FOLLOW THE MONEY: More unexplained payments and assets taint case against Uribe

“La Veranera”, owned by star witness Juan Guillermo Monsalve’s family, sits on 50 acres of land valued at $123,000 today. Source

The sham case launched by FARC ally Iván Cepeda against former President Álvaro Uribe was rocked yesterday with new revelations that his star witness not only received cash payments, but his family owns a sprawling ranch on 50 acres of farmland in Colombia.

Media investigations had previously uncovered cash payments funneled by Cepeda to Juan Guillermo Monsalve through an allied political NGO as Cepeda was pressing Monsalve to produce testimony against Uribe.  Just last week, Cepeda insisted the money was “humanitarian assistance” to an impoverished family.  But the new documents reveal that Monsalve’s family owns the “La Vernanera” ranch, valued today at $123,000, with farmland producing coffee and bananas in a lucrative region near a manganese mining operation – an asset worth nearly twice the average price of a middle class home in Colombia.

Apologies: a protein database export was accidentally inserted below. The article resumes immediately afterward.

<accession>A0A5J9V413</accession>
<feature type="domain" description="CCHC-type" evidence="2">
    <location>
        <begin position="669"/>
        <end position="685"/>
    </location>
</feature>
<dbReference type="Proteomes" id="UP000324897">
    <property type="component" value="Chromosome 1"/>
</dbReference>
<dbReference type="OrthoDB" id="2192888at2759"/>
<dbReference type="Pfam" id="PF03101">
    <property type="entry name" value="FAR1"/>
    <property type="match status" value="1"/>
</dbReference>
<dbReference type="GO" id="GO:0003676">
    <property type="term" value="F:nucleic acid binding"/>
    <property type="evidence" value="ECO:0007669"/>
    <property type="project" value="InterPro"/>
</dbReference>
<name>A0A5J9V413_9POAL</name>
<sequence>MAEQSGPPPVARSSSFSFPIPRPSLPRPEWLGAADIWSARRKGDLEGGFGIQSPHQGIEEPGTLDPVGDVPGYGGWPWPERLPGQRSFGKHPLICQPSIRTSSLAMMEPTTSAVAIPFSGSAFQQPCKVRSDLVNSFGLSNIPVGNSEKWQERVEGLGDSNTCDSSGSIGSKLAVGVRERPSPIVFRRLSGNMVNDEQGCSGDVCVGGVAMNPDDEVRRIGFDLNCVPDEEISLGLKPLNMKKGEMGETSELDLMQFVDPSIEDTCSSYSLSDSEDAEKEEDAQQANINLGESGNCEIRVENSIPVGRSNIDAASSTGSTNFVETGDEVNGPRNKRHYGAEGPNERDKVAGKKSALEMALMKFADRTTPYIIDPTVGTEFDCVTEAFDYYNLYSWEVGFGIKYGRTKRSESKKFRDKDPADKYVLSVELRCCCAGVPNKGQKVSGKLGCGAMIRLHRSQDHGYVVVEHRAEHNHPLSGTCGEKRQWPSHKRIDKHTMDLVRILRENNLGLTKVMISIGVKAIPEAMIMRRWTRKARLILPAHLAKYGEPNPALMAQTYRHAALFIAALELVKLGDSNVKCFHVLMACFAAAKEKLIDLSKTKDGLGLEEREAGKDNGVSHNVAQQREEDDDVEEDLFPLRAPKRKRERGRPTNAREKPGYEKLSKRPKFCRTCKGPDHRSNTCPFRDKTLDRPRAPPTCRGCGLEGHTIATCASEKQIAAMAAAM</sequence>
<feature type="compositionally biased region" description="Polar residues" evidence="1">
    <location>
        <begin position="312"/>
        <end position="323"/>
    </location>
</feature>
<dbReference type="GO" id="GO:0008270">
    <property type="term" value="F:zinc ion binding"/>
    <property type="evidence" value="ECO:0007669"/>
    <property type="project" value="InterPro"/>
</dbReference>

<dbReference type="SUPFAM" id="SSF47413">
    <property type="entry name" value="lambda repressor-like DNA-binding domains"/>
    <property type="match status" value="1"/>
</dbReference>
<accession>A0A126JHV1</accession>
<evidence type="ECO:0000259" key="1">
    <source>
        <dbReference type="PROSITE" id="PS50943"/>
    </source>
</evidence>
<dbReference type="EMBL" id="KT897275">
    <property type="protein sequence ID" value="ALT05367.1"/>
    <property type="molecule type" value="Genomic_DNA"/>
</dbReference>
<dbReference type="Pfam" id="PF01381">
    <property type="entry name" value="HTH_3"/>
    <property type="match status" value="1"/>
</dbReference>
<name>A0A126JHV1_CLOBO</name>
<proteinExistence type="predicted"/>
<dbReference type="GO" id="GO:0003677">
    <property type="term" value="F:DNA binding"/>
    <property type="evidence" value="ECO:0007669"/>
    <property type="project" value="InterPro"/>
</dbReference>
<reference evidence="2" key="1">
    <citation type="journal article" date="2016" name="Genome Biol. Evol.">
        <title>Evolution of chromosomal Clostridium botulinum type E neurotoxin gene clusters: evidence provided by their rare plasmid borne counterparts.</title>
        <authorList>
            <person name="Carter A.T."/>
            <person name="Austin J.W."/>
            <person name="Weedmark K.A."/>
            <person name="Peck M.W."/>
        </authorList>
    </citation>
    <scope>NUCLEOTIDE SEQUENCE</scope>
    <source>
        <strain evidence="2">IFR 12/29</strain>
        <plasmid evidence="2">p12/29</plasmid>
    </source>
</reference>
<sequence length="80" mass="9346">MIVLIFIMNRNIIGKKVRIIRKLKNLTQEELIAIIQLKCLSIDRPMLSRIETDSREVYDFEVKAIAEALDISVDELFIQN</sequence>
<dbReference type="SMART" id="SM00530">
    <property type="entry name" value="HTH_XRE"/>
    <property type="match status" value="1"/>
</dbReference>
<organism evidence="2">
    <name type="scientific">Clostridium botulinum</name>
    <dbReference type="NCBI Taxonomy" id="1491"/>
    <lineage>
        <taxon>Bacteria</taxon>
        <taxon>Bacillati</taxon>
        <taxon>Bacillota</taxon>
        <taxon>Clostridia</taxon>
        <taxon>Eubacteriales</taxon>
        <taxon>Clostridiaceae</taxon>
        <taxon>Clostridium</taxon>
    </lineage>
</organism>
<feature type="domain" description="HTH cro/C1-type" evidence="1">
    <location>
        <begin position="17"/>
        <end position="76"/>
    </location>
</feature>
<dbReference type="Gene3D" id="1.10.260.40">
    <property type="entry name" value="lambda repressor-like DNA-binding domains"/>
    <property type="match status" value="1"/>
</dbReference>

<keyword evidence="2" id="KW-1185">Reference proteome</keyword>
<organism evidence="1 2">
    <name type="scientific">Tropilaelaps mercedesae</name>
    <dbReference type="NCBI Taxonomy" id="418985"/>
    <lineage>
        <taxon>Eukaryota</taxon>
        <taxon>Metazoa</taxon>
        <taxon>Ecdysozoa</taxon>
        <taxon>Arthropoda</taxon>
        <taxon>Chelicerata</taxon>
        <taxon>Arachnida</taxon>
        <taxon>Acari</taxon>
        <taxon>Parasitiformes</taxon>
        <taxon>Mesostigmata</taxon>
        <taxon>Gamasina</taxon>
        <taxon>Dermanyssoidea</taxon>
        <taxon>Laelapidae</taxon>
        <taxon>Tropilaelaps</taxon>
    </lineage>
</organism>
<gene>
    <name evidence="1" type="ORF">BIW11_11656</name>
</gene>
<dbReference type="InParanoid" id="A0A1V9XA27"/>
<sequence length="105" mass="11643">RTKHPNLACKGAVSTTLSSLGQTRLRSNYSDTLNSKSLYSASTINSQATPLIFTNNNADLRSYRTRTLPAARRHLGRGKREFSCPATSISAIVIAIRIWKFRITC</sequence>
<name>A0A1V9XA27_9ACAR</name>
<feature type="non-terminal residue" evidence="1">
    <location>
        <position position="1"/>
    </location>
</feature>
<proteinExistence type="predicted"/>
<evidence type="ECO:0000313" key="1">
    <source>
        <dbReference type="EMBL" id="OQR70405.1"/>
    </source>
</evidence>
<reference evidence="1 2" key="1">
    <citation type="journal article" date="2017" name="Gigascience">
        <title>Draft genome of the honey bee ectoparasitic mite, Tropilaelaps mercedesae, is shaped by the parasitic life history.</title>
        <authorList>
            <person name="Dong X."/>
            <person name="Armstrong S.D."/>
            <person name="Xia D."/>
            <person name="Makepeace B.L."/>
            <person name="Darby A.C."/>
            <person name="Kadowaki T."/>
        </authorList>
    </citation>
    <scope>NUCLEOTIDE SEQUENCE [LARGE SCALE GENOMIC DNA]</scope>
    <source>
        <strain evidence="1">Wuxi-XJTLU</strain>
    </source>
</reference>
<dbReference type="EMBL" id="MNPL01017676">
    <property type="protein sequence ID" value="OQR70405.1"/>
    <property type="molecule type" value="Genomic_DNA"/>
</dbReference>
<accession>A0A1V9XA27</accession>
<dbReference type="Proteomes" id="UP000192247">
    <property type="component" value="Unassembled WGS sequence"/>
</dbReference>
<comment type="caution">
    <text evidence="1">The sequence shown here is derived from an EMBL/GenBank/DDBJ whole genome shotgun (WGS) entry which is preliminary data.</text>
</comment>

In the wake of the revelations, the office of Colombia’s Attorney General has opened an investigation on how Monsalve’s family came to own such a lucrative real estate asset, focusing on a suspicious transaction made by the wife of Cepeda’s star witness in 2018, the same year Monsalve changed his story and agreed to help Cepeda. 

Monsalve provided the testimony Cepeda demanded in February 2018 and the Supreme Court opened the case against Uribe in secret.  According to the new documents, Monsalve’s wife closed the suspicious real estate transaction on the ranch in June 2018.

Another witness close to Monsalve, Enrique Pardo Hasche, has come forward publicly to say that he knew the ranch was a “gift” to Monsalve in exchange for false testimony against Uribe.

The revelations come only days after documents showed Supreme Court Judge Cesar Reyes, the judge who signed Uribe’s arrest warrant without charge on August 4, had received $200,000 in cash payments through a suspicious contract with the office of then-President Juan Manuel Santos, Uribe’s political enemy, two years before he joined the Supreme Court in 2018.

The increasing web of unexplained payments, unreported assets and mysterious transactions involving the principal players in the Uribe case run in parallel with violations of due process by judges in the investigation stage, and a complete lack of material evidence against the former president, who remains under arrest without charge.